Forbes’s THE PHILIPPINE ISLANDS recommends a Commonwealth form.The place of the sturdy godly commonwealth is described in the ‘American monomyth. a variation on the classical monomyth as proposed by Joseph Campbell. arising from the perceived treachery of a father or faithlessness of a mother." he is easy prey for Marxism. life is no longer satisfactorily explained in terms of the divine. Now a secular religion had appeared to serve something of the same purpose. The loss of this framework left a void. Jewett and Lawrence define the American monomyth as: A community in a harmonious paradise is threatened by evil. "Somebody or something he feels must be to blame" for things that go wrong." Having laid out some interpretive framework. winning a decisive victory there and returning with a 'boon'. The more wretched. Modern sensibility rejects explicitly religious explanations. the more psychologically desperate to identify the villain who has stolen mankind's "surplus.’ The American Monomyth is a 1977 book by Robert Jewett and John Shelton Lawrence arguing for the existence and cultural importance of an 'American Monomyth'. In this Dollard follows [Bertrand] Russell. a selfless superhero emerges to renounce temptations and carry out the redemptive task. but from his own Freudian perspective.”24 Writing of the “extensive powers reserved to the High Commissioner.” they comment. we may now revert to our topic. In contrast. normal institutions fail to contend with this threat. In his view one of the ideas man tolerates least well is the notion that a large number of hard-to-control forces and circumstances dominates the lives of individuals and societies. one which would shift from him the responsibility for his miserable lot. page 31: In the 1970s John Dollard at Yale addressed the subject of guilt as a political motive. clinging to blame as would a shipwreck victim to flotsam.23 Campbell's monomyth describes a hero's journey: a hero ventures from the normal world into a supernatural one. says Dollard. the superhero then recedes into obscurity. his decisive victory restores the community to its paradisiacal condition. the Commonwealth of the Philippines. And because man has "been in the market for an exculpatory theory. not to mention plotting by siblings. in one's earliest days. A quote from Daniel Patrick Moynihan ON THE LAW OF NATIONS. where “none of the abuses which brought about the downfall of the Spanish government in the Islands would creep into the new government…. 6 . To survive in this heaving sea of guilt and malevolence the psyche must displace responsibility. Religions have responded to this unease. so eulogized by Kalaw. aided by fate. This need to blame is rooted.
7 .Under this system the Islands would be safe from the danger of some radical Filipino administrators embarking upon a policy so dangerous to free institutions as to require intervention. has been played out through the narratives of the frontier. and that it was the High Commissioner’s role to play the part of American superhero.25 I hope I am not by now exercising the reader’s credulity to suggest that the sturdy New England Commonwealth was some sort of archetypal model for this proposal of a Filipino commonwealth.. protecting the Filipino from evil. American foreign policy then as much more recently.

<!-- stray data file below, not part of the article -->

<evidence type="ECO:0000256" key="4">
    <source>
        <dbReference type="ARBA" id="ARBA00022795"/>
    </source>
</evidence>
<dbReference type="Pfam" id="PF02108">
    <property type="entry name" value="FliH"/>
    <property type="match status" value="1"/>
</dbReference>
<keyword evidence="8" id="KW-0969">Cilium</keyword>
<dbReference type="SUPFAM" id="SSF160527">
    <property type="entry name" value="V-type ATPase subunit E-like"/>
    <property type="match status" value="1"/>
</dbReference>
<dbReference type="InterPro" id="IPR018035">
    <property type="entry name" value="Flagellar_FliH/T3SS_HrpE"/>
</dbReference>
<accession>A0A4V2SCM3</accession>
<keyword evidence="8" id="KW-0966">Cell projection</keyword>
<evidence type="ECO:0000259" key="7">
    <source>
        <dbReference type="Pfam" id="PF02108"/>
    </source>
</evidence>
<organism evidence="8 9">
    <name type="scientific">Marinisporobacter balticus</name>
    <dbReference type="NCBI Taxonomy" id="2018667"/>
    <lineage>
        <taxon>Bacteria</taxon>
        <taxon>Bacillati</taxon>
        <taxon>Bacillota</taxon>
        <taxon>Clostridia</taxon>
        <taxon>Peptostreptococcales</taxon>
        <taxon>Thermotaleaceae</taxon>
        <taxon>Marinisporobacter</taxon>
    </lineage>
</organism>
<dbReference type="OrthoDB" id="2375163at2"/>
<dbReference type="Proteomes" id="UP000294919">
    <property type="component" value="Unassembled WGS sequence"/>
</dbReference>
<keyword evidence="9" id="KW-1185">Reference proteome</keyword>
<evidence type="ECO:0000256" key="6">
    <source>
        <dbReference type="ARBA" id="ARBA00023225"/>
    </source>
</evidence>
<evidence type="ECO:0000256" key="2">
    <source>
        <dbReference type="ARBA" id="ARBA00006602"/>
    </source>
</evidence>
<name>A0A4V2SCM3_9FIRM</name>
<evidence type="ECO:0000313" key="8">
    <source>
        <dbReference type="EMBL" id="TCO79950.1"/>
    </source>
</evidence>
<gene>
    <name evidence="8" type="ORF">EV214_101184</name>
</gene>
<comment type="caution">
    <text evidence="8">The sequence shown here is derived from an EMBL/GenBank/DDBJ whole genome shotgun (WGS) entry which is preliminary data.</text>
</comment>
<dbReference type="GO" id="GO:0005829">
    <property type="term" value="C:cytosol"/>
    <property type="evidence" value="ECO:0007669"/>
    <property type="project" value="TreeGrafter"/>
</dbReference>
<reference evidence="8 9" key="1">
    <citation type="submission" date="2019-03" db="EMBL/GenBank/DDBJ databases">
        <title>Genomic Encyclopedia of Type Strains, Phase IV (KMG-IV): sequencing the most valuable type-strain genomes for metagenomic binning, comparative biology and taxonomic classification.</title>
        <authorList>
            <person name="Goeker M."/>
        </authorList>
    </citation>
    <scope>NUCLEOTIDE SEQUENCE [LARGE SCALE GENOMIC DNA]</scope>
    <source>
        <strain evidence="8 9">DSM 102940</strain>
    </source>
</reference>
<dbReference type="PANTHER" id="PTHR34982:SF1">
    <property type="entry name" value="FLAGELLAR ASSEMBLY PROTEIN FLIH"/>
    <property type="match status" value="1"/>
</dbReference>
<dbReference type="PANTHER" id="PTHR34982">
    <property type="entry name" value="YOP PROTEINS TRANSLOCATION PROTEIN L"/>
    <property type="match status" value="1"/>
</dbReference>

II 419 9 Ibid. J. 1924. 1928. page 20. In the Old World national pride feeds itself with the record of battles and conquests . II:419. 1699. SOCIAL ENGINEERING IN THE PHILIPPINES.crjc..wikipedia. page 8. .google. New York Times. The spiritual thirst of mankind has for ages been quenched at Hebrew fountains. Greenwood Pres. PEACEABLE KINGDOMS: NEW ENGLAND TOWNS IN THE EIGHTEENTH CENTURY. 6 New York Times.. Report No. 15 16 Quoted in Glenn May.wikipedia. Vol. Volumes 1 & 2.org/wiki/City_upon_a_Hill .wikipedia. 18 Robert D. MINORITY SUGGESTS. http://books. Cameron Forbes. THE PHILIPPINE ISLANDS. ASK EARLY VOTE ON FILIPINO BILL. conquests which shifted a boundary on the map. Journal of the American Chamber of Commerce of the Philippines.1 2 W. Carter Papers. colleges. 420 24 25 . 13 14 THE history of New England is written imperishably on the face of a continent. 1st Session. 687 (8 pages) http://thefilipinomind. 1994.html http://en. Foreign Affairs. to accompany S. Riverside Press. churches. How Five Americans Made Their Country a World Power. Next to the fugitives whom Moses led out of Egypt. Vidich & Joseph Bensman. op cit. II: 199. page 7. p. Kennedy & Ronald Reagan. 75th Congress. Arthur J. or their influence penetrated. 7 8 Forbes. Leave New England out in the cold! While you are plotting it. tell him where the men of his race have been. 20 http://www.org/wiki/The_American_Monomyth Forbes.htm 21 22 Richard Slotkin. quotes from Winthrop. Vintage Books. and free thought.com/books? id=HfrmAAAAMAAJ&pg=RA5PA12&dq=American+Chamber+of+Commerce+of+the+Philippines&hl=en&ei=8qxNTaDsOIP78Ab1q8z7Dg&sa=X&oi= book_result&ct=result&resnum=1&ved=0CDMQ6AEwAA 23 http://en. — battles which proved nothing and settled nothing. the little ship-load of outcasts who landed at Plymouth two centuries and a half ago are destined to influence the future of the world.wikipedia. 1968. 1924. Iss. http://en. 1980.org/wiki/Commonwealth_of_the_Philippines 4 5 New York Times. Jul 1935. 1970. Boston. PA 19 Quoted in Warren Zimmerman. op cit.org/wiki/Commonwealth_of_the_Philippines 11 12 Kalaw. but the embodiment in human institutions of truths uttered by the Son of man eighteen centuries ago was to be mainly the work of Puritan thought and Puritan self-devotion. page 18. op cit. page 363. she sits by every fireside in the land where there is piety.. and put one ugly head instead of another on the coin which the people paid to the tax-gatherer. 10 http://en.org/heritage/V03-3. FREE FILIPINOS NOW. May 13. culture. Forbes. page vii.. Princeton University Press. 2002. But wherever the New-Englander travels among the sturdy commonwealths which have sprung from the seed of the Mayflower. US Army heritage Center. Strause and Giroux.com/2007/10/case-for-filipinos-maximo-m-kalaw-1916. Random House. Ibid. 1870. II: 373 ff. and in characters as beneficent as they are enduring. New York. Boston. May 18. FAIRFIELD URGES PHILIPPINE BILL. NEW ENGLAND TWO CENTURIES AGO. 13.blogspot. Carlisle. and an intelligent freedom is the monument of conquests whose results are not to be measured in square miles. Farrarr. Maximo M. FIRST GREAT TRIUMPH. 17 Quoted in Michael Zuckerman. May 1. schools. F. THE FATAL ENVIRONMENT Norman Univ OK Press. 3 Wikipedia. SMALL TOWN IN MASS SOCIETY. New York. James Russell Lowell. 873. page 41.4. 1924.
This action might not be possible to undo. Are you sure you want to continue?
We've moved you to where you read on your other device.
Get the full title to continue listening from where you left off, or restart the preview.